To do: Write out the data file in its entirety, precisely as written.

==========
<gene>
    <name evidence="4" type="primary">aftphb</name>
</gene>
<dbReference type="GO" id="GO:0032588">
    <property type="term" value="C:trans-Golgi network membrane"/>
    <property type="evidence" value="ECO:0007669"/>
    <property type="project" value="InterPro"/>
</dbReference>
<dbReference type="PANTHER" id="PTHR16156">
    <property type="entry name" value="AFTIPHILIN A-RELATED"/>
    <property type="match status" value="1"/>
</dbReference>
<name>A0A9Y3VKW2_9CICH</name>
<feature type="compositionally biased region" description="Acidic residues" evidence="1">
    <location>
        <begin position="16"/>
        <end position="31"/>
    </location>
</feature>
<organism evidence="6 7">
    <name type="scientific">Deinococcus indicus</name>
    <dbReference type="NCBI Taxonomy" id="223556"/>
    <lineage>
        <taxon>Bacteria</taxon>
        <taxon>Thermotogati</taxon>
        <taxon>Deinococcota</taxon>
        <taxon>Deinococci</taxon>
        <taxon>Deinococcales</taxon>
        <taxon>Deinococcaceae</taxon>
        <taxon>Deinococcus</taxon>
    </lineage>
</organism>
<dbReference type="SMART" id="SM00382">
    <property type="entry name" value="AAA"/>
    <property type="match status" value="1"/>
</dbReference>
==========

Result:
<gene>
    <name evidence="4" type="primary">aftphb</name>
</gene>
<dbReference type="GO" id="GO:0032588">
    <property type="term" value="C:trans-Golgi network membrane"/>
    <property type="evidence" value="ECO:0007669"/>
    <property type="project" value="InterPro"/>
</dbReference>
<dbReference type="PANTHER" id="PTHR16156">
    <property type="entry name" value="AFTIPHILIN A-RELATED"/>
    <property type="match status" value="1"/>
</dbReference>
<name>A0A9Y3VKW2_9CICH</name>
<feature type="compositionally biased region" description="Acidic residues" evidence="1">
    <location>
        <begin position="16"/>
        <end position="31"/>
    </location>
</feature>
<organism evidence="6 7">
    <name type="scientific">Deinococcus indicus</name>
    <dbReference type="NCBI Taxonomy" id="223556"/>
    <lineage>
        <taxon>Bacteria</taxon>
        <taxon>Thermotogati</taxon>
        <taxon>Deinococcota</taxon>
        <taxon>Deinococci</taxon>
        <taxon>Deinococcales</taxon>
        <taxon>Deinococcaceae</taxon>
        <taxon>Deinococcus</taxon>
    </lineage>
</organism>
<dbReference type="SMART" id="SM00382">
    <property type="entry name" value="AAA"/>
    <property type="match status" value="1"/>
</dbReference>